Coastal Modeling: Virtual Simulations with Real-Life Resilience Outcomes

Last year was the third anniversary of Superstorm Sandy and the 10-year anniversary of Hurricane Katrina, events that have forever changed the focus, public awareness, and the way we think about coastal hazards. We have learned through great tragedy and loss the importance of our coastal barriers and how pre-planning through resilience and green engineering solutions can greatly improve our community outcomes. One of the ways we help communities and businesses who are prone to coastal hazards is by analyzing possible storm flooding and damage scenarios through coastal modeling.

When we perform coastal modeling, we are using technology and our expertise to predict hazards, thereby saving lives and billions of dollars in the process. This technique is used by private, local, state, and federal organizations to give foresight of what to prepare for and how to mitigate a coastal event such as flooding or other storm damage.

Coastal model outlining storm surge and wave impacts.
Coastal model outlining storm surge and wave impacts.

The Process of Coastal Modeling

In order to better understand coastal modeling, it’s helpful to understand the process.

  • The first phase is to perform large scale 2-D storm surge and wave modeling. This is usually conducted with a surge model such as the Advanced Circulation Model (ADCIRC) and a wave model such as the Simulating WAves Nearshore (SWAN) model.
  • The second phase is to take these surges and add wave heights to them. By driving these waves over the land in the model, we can predict hazards to infrastructure, buildings, and communities. This phase can be conducted either with detailed 2-D models or a 1-D profile model, which considers surge, waves, erosion, land-use information, and predicts the effect of a storm on the built environment.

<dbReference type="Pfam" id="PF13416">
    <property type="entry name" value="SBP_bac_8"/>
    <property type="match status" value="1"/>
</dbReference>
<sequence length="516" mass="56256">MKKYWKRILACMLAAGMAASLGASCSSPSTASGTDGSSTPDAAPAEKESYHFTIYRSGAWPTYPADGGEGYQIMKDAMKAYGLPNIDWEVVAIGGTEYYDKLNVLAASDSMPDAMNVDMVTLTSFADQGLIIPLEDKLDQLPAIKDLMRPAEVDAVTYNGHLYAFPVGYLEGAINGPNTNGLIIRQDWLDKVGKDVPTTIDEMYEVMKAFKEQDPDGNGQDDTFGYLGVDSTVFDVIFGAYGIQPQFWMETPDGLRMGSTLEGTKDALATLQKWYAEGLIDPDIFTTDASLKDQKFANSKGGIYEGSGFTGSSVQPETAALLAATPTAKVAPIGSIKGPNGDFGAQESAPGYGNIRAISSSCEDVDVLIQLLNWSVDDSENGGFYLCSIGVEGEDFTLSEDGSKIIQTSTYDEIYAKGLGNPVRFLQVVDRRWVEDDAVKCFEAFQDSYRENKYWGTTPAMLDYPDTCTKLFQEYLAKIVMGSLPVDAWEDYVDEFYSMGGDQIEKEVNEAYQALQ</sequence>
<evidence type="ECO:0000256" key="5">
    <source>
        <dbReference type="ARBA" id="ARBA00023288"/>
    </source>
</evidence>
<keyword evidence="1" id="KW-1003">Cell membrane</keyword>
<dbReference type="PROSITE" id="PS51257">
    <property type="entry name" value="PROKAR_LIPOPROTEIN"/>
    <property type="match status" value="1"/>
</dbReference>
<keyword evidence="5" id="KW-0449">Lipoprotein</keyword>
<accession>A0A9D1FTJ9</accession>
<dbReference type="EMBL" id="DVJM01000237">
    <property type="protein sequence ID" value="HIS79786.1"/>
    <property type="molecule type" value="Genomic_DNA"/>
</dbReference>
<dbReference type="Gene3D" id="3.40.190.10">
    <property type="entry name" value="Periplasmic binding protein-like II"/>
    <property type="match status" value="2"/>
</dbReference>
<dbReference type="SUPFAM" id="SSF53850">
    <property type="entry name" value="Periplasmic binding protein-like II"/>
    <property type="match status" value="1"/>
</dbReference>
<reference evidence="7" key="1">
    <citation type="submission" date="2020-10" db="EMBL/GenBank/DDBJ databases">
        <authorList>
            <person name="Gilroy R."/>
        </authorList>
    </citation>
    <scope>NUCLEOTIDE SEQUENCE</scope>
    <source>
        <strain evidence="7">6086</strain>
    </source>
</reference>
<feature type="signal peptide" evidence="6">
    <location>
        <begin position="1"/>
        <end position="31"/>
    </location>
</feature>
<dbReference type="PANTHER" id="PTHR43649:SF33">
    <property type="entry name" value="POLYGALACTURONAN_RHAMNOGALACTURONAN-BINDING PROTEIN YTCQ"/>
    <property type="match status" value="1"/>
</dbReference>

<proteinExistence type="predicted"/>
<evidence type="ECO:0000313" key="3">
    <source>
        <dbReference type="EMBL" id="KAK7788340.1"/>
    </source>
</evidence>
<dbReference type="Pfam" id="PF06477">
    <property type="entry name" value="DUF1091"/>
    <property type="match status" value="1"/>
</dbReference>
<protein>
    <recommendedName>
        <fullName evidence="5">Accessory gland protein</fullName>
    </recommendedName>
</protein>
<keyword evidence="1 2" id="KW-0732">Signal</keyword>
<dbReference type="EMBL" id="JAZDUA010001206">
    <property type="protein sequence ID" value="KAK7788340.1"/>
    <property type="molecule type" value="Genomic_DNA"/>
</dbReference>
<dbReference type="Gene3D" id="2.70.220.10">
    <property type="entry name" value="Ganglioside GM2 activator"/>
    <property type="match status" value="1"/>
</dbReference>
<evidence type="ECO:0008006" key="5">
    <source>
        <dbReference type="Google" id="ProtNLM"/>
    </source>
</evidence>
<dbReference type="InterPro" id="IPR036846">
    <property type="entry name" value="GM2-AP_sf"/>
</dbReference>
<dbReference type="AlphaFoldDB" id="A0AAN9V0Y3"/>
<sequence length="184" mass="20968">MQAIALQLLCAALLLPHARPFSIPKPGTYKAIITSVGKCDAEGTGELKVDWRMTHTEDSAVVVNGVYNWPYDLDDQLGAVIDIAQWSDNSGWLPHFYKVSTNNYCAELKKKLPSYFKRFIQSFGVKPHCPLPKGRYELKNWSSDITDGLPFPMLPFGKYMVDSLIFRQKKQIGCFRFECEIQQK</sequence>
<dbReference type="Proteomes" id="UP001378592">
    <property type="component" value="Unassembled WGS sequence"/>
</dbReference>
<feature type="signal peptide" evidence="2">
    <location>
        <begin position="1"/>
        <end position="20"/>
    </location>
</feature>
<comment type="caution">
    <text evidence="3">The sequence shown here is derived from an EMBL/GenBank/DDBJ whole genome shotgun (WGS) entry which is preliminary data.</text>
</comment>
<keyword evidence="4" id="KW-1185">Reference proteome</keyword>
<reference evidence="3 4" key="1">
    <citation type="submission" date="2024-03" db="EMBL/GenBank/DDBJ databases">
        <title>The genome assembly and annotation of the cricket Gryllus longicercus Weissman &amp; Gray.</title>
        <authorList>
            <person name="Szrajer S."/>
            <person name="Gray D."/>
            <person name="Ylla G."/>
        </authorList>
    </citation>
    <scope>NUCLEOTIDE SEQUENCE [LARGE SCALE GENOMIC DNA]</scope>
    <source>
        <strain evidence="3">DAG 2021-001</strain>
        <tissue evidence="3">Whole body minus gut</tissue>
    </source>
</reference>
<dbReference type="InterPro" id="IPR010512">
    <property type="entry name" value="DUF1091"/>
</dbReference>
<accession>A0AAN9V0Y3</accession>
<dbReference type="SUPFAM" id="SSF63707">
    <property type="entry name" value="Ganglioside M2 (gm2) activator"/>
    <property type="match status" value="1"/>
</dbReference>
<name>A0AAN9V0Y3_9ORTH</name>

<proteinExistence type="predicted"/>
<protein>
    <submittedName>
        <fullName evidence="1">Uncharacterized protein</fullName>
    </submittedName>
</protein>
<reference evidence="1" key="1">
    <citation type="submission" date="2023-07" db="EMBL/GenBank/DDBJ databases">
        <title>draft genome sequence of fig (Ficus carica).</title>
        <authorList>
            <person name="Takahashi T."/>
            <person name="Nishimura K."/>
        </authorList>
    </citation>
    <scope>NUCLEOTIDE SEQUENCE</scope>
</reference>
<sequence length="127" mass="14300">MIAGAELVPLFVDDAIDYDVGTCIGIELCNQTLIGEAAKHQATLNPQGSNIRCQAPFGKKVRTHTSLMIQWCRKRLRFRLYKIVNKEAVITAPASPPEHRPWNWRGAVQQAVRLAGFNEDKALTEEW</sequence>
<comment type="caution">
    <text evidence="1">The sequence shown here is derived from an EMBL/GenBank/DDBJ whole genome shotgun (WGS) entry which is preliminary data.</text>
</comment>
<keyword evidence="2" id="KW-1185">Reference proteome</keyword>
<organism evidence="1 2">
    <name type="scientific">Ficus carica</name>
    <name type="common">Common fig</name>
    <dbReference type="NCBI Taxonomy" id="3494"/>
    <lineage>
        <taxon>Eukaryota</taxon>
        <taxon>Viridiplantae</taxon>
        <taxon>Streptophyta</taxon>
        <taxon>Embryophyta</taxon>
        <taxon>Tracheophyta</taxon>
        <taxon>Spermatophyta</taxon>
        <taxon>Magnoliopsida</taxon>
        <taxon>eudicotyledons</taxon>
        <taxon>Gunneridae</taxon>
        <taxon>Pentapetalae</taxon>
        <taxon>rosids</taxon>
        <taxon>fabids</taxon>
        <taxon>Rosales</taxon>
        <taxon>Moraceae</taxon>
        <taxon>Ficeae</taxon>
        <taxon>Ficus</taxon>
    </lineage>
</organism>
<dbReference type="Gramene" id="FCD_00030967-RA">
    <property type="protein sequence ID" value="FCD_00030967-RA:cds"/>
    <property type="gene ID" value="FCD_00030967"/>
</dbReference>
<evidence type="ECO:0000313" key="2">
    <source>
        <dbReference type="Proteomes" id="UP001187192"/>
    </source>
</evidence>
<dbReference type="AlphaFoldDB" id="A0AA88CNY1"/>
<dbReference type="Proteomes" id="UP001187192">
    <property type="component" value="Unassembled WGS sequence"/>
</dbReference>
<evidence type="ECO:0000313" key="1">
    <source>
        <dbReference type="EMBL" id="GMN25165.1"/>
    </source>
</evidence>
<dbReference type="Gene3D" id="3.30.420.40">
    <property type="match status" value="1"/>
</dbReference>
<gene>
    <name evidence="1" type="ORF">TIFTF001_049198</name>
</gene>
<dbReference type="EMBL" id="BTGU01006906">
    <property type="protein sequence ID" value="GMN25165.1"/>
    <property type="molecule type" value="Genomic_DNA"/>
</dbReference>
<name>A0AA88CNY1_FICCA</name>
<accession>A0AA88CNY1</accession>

• The final phase depends on the type of project. For example, one project might require us to map hazards at multiple levels of severity to display present or future risks, whereas another might involve formulating exact design conditions for protection projects, which we use for coastal resilience and hazard mitigation work.

Oversight Management and Review

Not only do we perform coastal modeling, but we also manage the process by putting together a project team, overseeing the modeling work, and certifying adherence to standards and guidelines. By engaging in management of the process, we can better assist our clients in staying on track and on schedule. We also offer independent review of coastal modeling, providing an outside perspective while adding our detailed review and expertise to prepare our client for requirements.

Coastal Resilience

Given the personal and financial losses after Superstorm Sandy, there is a push to protect and build up communities, specifically along the coastline of New York and New Jersey. Because many buildings in the northeast were constructed before building standards existed, many are located in risk-prone areas such as floodplains. One of the ways to mitigate against coastal hazards is for local governments to purchase houses or areas that are prone to floods so that developers cannot build on them. But another type of resilience effort that is becoming more popular is soft engineering, including using oyster reefs as wave breakwaters and creating green spaces that protect coastal communities and businesses from storms and flooding. For example, green spaces can be created by adding estuaries or marshes along the shoreline. In our design for Oakwood Beach in Staten Island, New Jersey, we targeted a risk-prone shoreline with our coastal modeling technology and then added a resilient green space to protect the neighboring community.

Oakwood Beach green space shoreline design.
Oakwood Beach green space shoreline design.

While our modeling simulates virtual coastal threats, its predictive benefits are tangible, cost-saving, and can even protect human life. We look forward to helping our clients achieve their mitigation goals through our technology and expertise.

Share
  • Jeff Gangai
    Jeff Gangai
 
Blog Recap

Sign up to receive our monthly blog recap via email

*required field